October 3, 2017
I have mixed feelings about the movement to eliminate Confederate monuments. How do we preserve our history without denying it? Can we honor the often gallant yet imperfect, misguided souls who believed they were right. While it’s true that the leaders of the rebellion were traitors and slaveholders, the rank-and-file troops for the most part owned no slaves and were responding to the “patriotic” appeal of the Southern power structure to protect their states from a Northern invasion. Seen in context, they were shaped by a culture that condoned and depended upon what was euphemistically called the “peculiar institution.”
Slavery and not “states’ rights” was at the heart of the revolt. In the north, the rallying cry was “Preserve the Union.” It was only later that emancipation became an acknowledged purpose. Only after the Union victory at Antietam in 1862 was Abraham Lincoln confident enough to make freeing the slaves a stated goal.
From the perspective of a black person, one can readily see history in starker terms. Instead of mythical heroes in a lost cause, Robert E. Lee, Stonewall Jackson, James Longstreet, and Jeb Stuart, among others, were traitors who fought for the continued subjugation of human beings they considered inferior. They were not just wrong; they were evil, undeserving of honor or respect. Their cause was a stain on the nation’s history, something to be ashamed of not embellished.
But is that all there is to it? While they may not warrant forgiveness, do they deserve understanding? Normally after a rebellion, the military leaders and politicians on the losing side are executed or imprisoned. However, President Lincoln and Gen. Grant showed mercy, allowing the troops to go home and the generals their freedom upon their pledging allegiance to the Union. In a war that cost over 600,000 lives, Lincoln and Grant they sought reconciliation, not retribution.
I am reminded of an incident that occurred outside the home in Appomattox where Lee surrendered in 1865. Southern troops were directed to stack their weapons before heading home. Lounging on both sides of the road were the troops of Gen. Joshua Chamberlain, a Gettysburg hero who later became governor of Maine. As Confederate Gen. John Brown Gordon’s troops approached, bedraggled and dejected, Chamberlain called his troops to attention and to present arms. When Gen. Gordon saw that his units were being honored, he called them to attention. A salute was exchanged, a sign of mutual respect between victors and vanquished. If those veterans of that bloody conflict could respect each other, why can’t we feel some compassion? Good people can do bad things.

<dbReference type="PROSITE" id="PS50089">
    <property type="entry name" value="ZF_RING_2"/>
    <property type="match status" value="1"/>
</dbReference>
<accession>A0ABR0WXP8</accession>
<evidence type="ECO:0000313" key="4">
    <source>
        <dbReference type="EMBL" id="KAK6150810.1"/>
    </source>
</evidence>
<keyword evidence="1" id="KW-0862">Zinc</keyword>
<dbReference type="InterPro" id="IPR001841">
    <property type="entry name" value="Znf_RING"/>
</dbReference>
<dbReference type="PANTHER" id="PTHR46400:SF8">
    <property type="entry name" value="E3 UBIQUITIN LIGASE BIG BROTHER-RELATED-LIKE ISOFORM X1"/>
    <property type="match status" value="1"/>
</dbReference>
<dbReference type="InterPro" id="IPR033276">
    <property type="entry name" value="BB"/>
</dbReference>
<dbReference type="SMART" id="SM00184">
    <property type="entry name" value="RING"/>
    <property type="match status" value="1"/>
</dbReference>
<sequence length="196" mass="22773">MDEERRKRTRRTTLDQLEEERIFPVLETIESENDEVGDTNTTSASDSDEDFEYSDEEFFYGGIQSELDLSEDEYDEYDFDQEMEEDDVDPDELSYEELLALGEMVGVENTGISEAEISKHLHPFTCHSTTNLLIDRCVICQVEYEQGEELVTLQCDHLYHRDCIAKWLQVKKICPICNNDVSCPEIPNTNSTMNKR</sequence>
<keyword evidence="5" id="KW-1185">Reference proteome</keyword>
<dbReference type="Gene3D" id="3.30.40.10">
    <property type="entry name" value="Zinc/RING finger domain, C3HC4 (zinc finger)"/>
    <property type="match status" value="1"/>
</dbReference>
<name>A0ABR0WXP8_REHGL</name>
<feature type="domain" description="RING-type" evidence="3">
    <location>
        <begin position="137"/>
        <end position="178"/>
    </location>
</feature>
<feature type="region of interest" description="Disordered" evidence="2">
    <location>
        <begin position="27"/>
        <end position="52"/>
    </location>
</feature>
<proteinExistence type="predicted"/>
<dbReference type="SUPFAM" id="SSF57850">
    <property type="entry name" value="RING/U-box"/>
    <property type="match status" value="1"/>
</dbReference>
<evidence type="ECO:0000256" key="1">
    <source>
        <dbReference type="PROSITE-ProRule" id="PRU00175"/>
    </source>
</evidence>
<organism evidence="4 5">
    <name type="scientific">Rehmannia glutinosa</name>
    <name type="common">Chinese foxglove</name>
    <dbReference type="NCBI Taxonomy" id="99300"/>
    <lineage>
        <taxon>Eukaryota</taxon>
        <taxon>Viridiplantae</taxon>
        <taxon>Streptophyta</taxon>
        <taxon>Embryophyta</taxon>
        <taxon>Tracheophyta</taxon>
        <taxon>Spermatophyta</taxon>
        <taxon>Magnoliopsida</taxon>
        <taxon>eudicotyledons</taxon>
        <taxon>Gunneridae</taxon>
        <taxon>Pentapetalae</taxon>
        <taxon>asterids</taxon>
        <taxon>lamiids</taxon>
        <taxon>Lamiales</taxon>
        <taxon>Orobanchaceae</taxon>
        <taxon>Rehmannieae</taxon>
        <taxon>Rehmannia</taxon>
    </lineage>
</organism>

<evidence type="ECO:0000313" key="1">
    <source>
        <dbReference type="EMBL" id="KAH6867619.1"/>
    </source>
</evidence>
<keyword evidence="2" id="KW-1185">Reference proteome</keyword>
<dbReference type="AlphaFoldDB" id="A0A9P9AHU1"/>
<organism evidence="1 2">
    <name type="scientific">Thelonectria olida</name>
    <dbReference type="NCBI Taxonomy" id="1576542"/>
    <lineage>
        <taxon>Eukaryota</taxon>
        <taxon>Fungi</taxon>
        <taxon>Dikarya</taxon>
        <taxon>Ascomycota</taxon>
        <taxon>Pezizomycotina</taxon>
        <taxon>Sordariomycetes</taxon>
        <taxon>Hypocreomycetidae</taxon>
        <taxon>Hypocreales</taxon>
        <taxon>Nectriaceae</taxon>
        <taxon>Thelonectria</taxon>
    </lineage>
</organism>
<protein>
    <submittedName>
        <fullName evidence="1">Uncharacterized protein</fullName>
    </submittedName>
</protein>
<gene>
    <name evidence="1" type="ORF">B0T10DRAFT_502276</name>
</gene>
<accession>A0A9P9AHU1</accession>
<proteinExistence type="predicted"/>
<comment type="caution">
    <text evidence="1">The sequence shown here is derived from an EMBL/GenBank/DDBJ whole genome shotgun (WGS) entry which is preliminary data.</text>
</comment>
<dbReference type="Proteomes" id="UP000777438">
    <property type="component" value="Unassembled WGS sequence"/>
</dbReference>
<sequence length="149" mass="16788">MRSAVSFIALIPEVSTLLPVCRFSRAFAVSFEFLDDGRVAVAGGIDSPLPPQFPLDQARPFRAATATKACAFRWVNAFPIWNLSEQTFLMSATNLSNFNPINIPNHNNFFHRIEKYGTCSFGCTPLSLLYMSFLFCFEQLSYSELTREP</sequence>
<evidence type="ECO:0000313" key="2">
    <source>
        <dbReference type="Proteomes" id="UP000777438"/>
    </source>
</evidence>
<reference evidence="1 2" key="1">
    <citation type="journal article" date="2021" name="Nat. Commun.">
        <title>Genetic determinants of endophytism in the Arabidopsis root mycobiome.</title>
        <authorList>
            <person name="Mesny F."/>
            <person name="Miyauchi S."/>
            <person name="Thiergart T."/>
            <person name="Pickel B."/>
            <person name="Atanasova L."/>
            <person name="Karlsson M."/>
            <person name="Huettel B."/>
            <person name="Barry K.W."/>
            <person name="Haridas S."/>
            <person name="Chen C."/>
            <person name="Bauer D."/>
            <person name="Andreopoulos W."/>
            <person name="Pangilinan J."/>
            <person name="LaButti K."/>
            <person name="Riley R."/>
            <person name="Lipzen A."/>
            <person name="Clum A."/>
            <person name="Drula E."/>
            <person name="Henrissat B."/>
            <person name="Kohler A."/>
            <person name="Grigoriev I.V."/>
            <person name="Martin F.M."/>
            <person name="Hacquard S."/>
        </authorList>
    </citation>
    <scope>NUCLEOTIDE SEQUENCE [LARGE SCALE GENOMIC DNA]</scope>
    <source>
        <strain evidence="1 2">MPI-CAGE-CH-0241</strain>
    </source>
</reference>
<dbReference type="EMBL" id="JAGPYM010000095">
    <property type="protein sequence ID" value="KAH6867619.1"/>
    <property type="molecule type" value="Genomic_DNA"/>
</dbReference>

Instead of seeing them simply as symbols of repression, shouldn’t we try to understand what they did within the cultural context of the ante-bellum South in which they were born and raised? It was an environment not likely to produce abolitionists. When George Washington and Thomas Jefferson led a different revolution less than 100 years earlier, they, too, were slave owners as was most of the Southern aristocracy. For them, freedom was a white man’s privilege, yet we rightly honor them despite their hypocrisy. But for the timing of their births, Lee and Stuart could have been Revolutionary War heroes and Washington, Jefferson, and Patrick Henry Civil War secessionists.
With the collapse of Reconstruction, unrepentant southerners sought to impose slavery’s residue by other means: “Jim Crow” laws were enacted and enforced with terror. What was lost on bloody battlefields, they sought to resurrect by glorifying the cause and memorializing its heroes. By so doing, they hoped to achieve by other means another form of subjugation.
It was during this period when many of the controversial monuments were constructed. Had they been alive, I expect many of those so honored would have objected.
The Civil War was the price this country paid for the grievous sin of slavery. Unfortunately, we are still paying for its remnants, bigotry and hate. Is the present bitter reaction against these monuments just a further example of pent-up anger? Even if justified to some degree, wouldn’t it be better to view them as historical examples of human folly when brave men fought and died to perpetuate an abomination?
James W. Dolan is a retired Dorchester District Court judge who now practices law.